Kia initiated a complete redesign of the Optima Hybrid for 2017, giving it new, albeit very lightly changed, body and a new powertrain that pushes fuel economy to a more competitive range. While these are all great changes, there are a few flaws in the new Optima that could drive buyers away.

Can the new Optima keep up with the growing hybrid midsize sedan class? Continue reading to find out.

Pricing and Equipment

The 2017 Kia Optima Hybrid comes in just a pair of trim levels, Premium and EX, which retail from $26,890 to $31,880 (including $895 destination fee), respectively. The base Premium trim is well equipped, so we're betting it represents the bulk of Optima Hybrids sold. Its standard equipment includes:

  • Six-speaker audio system with a seven-inch display
  • Android Auto and Apple CarPlay
  • Rearview camera
  • Bluetooth connectivity and audio streaming
  • Power accessories with one-touch driver and passenger windows
  • Dual-zone auto climate control
  • Heated outside mirrors with integrated turn signals
  • Automatic-opening trunk
  • Projector-beam headlights
  • LED taillights
  • Sixteen-inch alloy wheels

Buyers looking for additional features can opt for the Hybrid Convenience Package, which runs $1,795, and add a 12-way power adjustable driver’s seat with memory, blind-spot detection, rear parking sensors, rear cross-traffic alert, sound-absorbing front side windows, and power-folding mirrors.

Under the Optima Hybrid’s hood is a single powertrain option: a 2.0-liter four-cylinder engine with an electric motor. Combined, this hybrid unit delivers 192 horsepower and 271 pound-feet of torque. Unlike a lot of hybrids, Kia and its corporate big brother, Hyundai, use six-speed automatic transmissions for the Optima Hybrid and its fraternal twin, the Hyundai Sonata Hybrid. Both trims of the Optima Hybrid return 39 miles per gallon in the city, 46 mpg on the highway, and 42 combined.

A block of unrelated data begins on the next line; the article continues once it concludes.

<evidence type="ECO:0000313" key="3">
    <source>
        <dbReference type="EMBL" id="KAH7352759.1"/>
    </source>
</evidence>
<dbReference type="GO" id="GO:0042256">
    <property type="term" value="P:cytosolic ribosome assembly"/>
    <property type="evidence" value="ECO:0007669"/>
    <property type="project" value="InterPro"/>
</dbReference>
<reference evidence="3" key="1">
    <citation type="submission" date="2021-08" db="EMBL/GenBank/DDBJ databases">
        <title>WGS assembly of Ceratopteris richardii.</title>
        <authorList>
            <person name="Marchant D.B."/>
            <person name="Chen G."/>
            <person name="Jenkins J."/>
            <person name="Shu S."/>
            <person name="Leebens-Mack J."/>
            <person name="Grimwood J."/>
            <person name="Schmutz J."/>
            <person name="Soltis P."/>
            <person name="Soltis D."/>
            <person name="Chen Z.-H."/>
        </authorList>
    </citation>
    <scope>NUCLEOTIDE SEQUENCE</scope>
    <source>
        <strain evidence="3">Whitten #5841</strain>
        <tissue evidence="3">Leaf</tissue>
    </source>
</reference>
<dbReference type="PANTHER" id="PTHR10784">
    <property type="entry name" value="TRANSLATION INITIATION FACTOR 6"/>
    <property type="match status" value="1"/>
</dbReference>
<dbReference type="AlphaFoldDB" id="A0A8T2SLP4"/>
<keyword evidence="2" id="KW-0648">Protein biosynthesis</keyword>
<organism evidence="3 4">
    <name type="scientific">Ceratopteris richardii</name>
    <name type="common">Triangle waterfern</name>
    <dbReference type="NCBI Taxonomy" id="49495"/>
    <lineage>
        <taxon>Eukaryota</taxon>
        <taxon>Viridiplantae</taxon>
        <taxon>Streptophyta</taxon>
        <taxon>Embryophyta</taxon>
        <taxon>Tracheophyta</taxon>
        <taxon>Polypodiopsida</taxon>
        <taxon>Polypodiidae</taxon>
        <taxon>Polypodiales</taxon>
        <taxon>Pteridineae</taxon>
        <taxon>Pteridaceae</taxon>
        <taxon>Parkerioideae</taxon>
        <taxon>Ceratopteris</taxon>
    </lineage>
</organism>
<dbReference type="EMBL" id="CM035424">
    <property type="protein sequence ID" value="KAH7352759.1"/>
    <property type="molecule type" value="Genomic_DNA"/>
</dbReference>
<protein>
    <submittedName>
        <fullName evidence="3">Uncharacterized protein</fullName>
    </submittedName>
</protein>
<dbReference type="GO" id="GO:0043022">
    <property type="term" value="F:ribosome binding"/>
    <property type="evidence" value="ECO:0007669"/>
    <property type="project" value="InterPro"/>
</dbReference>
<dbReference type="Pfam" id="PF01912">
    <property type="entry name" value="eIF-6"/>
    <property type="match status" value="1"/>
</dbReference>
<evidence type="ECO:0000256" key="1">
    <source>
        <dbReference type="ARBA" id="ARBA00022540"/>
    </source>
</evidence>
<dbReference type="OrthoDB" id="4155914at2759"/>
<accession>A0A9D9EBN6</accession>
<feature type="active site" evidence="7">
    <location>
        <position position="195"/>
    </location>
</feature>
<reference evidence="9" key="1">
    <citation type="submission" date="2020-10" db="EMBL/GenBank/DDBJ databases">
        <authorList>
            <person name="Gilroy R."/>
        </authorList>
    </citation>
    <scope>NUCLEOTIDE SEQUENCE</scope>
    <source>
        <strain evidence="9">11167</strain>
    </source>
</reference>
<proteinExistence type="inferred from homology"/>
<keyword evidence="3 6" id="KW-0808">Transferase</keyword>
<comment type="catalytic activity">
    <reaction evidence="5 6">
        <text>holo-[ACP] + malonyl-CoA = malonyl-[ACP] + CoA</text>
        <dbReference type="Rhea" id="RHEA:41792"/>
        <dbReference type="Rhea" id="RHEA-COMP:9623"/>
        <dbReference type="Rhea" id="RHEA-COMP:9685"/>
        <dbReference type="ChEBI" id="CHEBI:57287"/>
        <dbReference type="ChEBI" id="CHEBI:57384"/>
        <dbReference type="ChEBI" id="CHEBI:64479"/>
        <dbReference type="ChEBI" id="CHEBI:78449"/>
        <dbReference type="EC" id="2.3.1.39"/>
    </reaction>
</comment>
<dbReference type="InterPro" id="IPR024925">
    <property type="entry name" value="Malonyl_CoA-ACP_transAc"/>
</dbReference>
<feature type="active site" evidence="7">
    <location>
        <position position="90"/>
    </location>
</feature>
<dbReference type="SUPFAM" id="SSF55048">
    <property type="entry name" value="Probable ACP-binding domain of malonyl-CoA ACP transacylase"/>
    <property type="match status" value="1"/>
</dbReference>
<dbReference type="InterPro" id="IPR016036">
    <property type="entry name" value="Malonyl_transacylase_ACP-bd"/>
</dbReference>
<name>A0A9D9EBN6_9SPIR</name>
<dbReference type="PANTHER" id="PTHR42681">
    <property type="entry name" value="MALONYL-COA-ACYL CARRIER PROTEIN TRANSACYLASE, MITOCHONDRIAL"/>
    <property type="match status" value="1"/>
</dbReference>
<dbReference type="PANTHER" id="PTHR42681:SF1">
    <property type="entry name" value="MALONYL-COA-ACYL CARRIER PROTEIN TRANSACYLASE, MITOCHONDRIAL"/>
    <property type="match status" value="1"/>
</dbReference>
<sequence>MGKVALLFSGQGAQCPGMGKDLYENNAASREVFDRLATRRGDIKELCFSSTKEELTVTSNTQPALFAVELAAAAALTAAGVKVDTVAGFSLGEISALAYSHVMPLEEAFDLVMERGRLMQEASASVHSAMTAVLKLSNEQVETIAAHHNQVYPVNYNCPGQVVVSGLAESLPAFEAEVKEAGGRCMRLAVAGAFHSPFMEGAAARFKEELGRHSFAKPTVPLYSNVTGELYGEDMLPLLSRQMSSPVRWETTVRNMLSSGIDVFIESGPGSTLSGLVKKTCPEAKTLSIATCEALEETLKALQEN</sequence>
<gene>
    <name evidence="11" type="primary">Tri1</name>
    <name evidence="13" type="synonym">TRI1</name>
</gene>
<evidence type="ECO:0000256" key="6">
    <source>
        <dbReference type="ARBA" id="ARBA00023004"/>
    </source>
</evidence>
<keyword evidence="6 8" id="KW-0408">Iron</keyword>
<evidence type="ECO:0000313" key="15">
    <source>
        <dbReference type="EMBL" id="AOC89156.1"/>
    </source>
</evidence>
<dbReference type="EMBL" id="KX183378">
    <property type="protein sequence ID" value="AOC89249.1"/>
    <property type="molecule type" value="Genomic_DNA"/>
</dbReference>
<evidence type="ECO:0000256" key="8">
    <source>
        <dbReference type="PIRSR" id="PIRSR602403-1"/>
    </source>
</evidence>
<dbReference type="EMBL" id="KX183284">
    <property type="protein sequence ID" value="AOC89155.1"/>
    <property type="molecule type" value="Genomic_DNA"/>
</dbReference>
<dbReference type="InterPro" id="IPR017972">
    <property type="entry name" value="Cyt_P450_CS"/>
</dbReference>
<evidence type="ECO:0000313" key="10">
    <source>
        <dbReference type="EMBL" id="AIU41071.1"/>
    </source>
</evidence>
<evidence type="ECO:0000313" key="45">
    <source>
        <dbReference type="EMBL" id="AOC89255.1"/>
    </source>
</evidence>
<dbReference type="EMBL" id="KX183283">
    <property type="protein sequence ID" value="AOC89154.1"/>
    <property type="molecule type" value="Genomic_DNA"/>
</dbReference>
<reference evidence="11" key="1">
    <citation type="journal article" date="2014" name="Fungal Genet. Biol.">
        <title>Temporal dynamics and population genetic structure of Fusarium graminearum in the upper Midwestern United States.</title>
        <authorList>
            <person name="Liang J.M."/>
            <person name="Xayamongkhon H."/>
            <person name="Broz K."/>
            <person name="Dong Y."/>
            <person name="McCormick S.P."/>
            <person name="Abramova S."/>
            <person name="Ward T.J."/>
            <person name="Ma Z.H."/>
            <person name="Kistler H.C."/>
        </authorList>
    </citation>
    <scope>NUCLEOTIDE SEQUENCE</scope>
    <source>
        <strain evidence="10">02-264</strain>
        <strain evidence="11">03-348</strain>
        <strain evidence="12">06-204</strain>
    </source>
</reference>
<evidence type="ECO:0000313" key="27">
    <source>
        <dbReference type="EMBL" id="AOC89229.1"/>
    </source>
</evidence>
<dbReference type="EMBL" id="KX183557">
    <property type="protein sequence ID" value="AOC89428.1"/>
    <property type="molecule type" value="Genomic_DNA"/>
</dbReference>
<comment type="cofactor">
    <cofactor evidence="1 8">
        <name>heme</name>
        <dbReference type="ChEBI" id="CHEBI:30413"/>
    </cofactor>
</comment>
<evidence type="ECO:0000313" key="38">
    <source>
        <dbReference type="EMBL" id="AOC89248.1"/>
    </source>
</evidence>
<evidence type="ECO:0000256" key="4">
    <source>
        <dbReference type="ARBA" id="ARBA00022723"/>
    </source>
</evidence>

Performance Pros

Kia Optima Hybrid
  • Fuel economy is solid, while the EPA's estimated numbers aren't too difficult to hit.
  • The six-speed automatic works really beautifully, effectively allowing the Optima Hybrid to coast on pure electric power.
  • Good ride quality for a non-luxury sedan.
  • Regenerative brakes are easy to modulate.

Performance Cons

  • Overall performance is lackluster.
  • Fuel economy falls far short of the Honda Accord Hybrid's fuel economy figures (49 mpg city and 47 mpg highway).

Interior Pros

  • Finely crafted cabin makes the Optima Hybrid feel more upscale.
  • Surprisingly quiet and comfortable.
  • Lots of desirable features, even in the base Premium trim.
  • Plenty of luggage space for a hybrid at 13.4 cubic feet.

Interior Cons

Kia Optima Hybrid
  • Rear-seat head room is a little tight at just 37.8 inches.
  • Interior design is just an evolution from the previous generation.
  • Rear-seat leg room is a little cramped for a midsize at 35.6 inches.

The Most Pleasant Surprise

The Optima’s construction, features, and build quality give it a more premium look and feel than its price tag might indicate. What’s more, its array options make it more desirable. Moving upscale has been one of Kia’s focuses, and the Optima delivers the goods.

The Least Pleasant Surprise

While the 2017 Optima is all-new, the visual updates are only an evolution of the previous generation. Sure, the previous Optima was attractive, but it would have been nice to see Kia take a little more of a risk with the new generation.

The Bottom Line

The Optima Hybrid is a great option in the growing hybrid midsize sedan market, thanks to its comfortable ride, better-than-expected quality and features, and impressively roomy trunk. But while this new model is attractive, it has too much in common with a design whose roots are from 2010. That makes the Optima Hybrid a hard sell for image-conscious consumers that want the latest and greatest.